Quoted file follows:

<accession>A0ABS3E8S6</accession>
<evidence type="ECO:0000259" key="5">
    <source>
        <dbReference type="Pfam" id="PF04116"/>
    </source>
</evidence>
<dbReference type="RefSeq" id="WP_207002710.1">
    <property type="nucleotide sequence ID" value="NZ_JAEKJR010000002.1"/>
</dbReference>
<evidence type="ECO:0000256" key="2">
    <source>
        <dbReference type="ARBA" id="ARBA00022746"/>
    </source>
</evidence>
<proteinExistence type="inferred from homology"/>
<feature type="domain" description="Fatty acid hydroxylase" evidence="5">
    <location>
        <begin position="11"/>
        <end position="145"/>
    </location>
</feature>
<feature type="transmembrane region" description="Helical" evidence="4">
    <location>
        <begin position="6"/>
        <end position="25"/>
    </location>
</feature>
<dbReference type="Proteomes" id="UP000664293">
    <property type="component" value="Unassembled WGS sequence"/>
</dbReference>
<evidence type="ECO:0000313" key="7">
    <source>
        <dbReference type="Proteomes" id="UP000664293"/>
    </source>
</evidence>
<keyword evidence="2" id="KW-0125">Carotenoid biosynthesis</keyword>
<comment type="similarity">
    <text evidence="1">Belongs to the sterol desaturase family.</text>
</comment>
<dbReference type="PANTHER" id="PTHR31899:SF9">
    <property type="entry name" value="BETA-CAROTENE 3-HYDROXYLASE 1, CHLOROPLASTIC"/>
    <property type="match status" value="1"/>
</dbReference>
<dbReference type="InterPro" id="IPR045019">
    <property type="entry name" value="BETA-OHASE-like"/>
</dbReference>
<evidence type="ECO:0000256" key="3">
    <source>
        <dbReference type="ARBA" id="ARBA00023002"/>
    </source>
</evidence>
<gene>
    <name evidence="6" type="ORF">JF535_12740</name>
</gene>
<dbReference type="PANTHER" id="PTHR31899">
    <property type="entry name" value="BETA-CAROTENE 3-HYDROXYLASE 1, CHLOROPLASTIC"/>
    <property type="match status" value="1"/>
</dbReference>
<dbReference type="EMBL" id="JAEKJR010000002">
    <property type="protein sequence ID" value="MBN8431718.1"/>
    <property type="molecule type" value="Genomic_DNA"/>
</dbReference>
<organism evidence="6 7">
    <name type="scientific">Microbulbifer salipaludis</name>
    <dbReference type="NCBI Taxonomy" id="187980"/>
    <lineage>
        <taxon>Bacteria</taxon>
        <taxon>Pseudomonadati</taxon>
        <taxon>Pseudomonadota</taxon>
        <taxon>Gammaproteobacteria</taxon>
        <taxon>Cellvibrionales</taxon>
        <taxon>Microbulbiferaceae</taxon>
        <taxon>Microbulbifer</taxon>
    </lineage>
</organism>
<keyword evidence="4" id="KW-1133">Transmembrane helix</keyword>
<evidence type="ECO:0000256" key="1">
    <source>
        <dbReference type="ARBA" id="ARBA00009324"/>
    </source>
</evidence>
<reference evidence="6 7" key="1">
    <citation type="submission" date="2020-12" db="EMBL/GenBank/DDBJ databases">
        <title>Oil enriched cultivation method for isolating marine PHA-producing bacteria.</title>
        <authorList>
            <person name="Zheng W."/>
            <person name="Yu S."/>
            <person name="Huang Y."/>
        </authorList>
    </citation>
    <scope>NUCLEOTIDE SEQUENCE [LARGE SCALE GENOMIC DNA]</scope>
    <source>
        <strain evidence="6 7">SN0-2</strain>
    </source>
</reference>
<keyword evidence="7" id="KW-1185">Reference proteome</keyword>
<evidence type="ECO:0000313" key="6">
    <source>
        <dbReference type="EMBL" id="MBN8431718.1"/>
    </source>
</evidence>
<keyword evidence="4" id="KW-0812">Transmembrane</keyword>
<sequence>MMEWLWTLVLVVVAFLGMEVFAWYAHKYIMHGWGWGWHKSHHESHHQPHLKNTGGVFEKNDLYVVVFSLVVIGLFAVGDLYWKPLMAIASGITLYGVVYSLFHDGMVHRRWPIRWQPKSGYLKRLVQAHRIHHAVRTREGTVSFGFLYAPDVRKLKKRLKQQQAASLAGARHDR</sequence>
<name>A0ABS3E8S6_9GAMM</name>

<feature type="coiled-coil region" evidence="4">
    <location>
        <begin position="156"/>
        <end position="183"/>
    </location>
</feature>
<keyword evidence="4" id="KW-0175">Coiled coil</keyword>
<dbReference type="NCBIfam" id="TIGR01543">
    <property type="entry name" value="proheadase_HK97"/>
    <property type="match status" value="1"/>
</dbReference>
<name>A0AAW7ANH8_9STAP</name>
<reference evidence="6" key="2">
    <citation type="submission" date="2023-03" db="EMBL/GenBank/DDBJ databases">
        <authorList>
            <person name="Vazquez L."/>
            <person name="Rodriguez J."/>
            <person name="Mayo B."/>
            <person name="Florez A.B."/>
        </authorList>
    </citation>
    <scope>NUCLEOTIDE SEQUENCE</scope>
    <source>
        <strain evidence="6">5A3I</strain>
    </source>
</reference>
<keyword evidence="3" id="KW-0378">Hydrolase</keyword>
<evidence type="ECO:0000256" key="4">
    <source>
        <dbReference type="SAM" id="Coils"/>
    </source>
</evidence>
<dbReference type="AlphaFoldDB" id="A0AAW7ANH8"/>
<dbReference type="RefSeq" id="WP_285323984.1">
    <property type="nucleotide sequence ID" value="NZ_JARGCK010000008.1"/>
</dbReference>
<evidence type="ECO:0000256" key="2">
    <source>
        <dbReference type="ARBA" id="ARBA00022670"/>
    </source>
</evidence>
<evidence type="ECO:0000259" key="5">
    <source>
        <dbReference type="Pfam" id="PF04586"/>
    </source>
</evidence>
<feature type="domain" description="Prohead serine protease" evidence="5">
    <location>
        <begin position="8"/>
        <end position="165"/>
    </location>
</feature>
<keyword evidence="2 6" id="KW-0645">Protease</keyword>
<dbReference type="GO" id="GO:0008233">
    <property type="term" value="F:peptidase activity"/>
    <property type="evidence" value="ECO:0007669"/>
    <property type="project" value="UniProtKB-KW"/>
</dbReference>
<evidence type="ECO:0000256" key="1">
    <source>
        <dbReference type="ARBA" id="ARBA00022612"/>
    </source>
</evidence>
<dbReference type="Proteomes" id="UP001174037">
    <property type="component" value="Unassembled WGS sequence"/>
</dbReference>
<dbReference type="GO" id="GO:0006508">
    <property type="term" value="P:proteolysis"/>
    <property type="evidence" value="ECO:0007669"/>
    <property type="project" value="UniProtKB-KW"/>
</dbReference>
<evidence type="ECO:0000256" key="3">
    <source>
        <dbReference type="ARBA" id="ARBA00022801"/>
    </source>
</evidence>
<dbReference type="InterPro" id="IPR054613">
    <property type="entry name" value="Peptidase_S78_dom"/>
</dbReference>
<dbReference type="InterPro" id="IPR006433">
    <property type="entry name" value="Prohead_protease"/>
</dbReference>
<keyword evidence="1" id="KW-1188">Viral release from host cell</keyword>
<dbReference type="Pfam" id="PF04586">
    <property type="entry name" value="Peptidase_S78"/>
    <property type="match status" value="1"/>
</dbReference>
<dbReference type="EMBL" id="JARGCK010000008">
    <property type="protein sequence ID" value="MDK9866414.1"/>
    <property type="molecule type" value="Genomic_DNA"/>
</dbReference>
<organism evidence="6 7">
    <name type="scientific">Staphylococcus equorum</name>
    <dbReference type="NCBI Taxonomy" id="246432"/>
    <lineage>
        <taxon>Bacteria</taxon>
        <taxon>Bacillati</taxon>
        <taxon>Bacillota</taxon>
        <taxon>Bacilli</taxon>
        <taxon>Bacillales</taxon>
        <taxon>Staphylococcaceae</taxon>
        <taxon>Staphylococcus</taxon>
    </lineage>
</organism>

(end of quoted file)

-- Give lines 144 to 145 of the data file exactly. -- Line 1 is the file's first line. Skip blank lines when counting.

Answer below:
    </source>
</evidence>